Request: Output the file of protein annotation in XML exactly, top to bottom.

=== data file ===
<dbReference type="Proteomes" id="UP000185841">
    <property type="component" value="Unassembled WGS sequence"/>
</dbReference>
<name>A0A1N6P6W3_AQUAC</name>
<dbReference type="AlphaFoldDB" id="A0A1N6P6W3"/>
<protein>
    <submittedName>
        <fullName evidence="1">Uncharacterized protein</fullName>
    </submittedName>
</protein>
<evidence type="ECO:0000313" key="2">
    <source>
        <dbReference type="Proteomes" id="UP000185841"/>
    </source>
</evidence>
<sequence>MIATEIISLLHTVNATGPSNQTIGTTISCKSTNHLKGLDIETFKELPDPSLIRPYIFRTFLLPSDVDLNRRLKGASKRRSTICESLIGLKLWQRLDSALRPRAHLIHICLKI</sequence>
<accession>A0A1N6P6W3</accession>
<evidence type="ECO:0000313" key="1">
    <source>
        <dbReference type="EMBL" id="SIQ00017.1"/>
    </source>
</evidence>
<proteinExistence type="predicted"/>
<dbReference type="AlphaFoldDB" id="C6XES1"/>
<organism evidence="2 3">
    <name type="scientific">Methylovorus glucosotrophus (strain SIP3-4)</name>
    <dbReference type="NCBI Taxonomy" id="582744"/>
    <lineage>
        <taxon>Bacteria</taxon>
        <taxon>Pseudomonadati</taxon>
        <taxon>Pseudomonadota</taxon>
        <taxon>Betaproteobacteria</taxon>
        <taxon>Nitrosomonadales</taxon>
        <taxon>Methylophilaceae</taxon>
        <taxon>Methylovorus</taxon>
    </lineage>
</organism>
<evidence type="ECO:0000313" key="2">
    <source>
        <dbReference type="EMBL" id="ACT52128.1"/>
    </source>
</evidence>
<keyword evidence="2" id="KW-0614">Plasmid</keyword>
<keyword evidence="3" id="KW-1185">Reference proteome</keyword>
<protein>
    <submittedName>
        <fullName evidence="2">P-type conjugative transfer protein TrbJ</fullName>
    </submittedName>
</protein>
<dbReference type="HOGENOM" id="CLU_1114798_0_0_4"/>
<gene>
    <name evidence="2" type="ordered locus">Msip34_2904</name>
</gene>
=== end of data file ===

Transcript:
<dbReference type="Proteomes" id="UP000185841">
    <property type="component" value="Unassembled WGS sequence"/>
</dbReference>
<name>A0A1N6P6W3_AQUAC</name>
<dbReference type="AlphaFoldDB" id="A0A1N6P6W3"/>
<protein>
    <submittedName>
        <fullName evidence="1">Uncharacterized protein</fullName>
    </submittedName>
</protein>
<evidence type="ECO:0000313" key="2">
    <source>
        <dbReference type="Proteomes" id="UP000185841"/>
    </source>
</evidence>
<sequence>MIATEIISLLHTVNATGPSNQTIGTTISCKSTNHLKGLDIETFKELPDPSLIRPYIFRTFLLPSDVDLNRRLKGASKRRSTICESLIGLKLWQRLDSALRPRAHLIHICLKI</sequence>
<accession>A0A1N6P6W3</accession>
<evidence type="ECO:0000313" key="1">
    <source>
        <dbReference type="EMBL" id="SIQ00017.1"/>
    </source>
</evidence>
<proteinExistence type="predicted"/>
<dbReference type="AlphaFoldDB" id="C6XES1"/>
<organism evidence="2 3">
    <name type="scientific">Methylovorus glucosotrophus (strain SIP3-4)</name>
    <dbReference type="NCBI Taxonomy" id="582744"/>
    <lineage>
        <taxon>Bacteria</taxon>
        <taxon>Pseudomonadati</taxon>
        <taxon>Pseudomonadota</taxon>
        <taxon>Betaproteobacteria</taxon>
        <taxon>Nitrosomonadales</taxon>
        <taxon>Methylophilaceae</taxon>
        <taxon>Methylovorus</taxon>
    </lineage>
</organism>
<evidence type="ECO:0000313" key="2">
    <source>
        <dbReference type="EMBL" id="ACT52128.1"/>
    </source>
</evidence>
<keyword evidence="2" id="KW-0614">Plasmid</keyword>
<keyword evidence="3" id="KW-1185">Reference proteome</keyword>
<protein>
    <submittedName>
        <fullName evidence="2">P-type conjugative transfer protein TrbJ</fullName>
    </submittedName>
</protein>
<dbReference type="HOGENOM" id="CLU_1114798_0_0_4"/>
<gene>
    <name evidence="2" type="ordered locus">Msip34_2904</name>
</gene>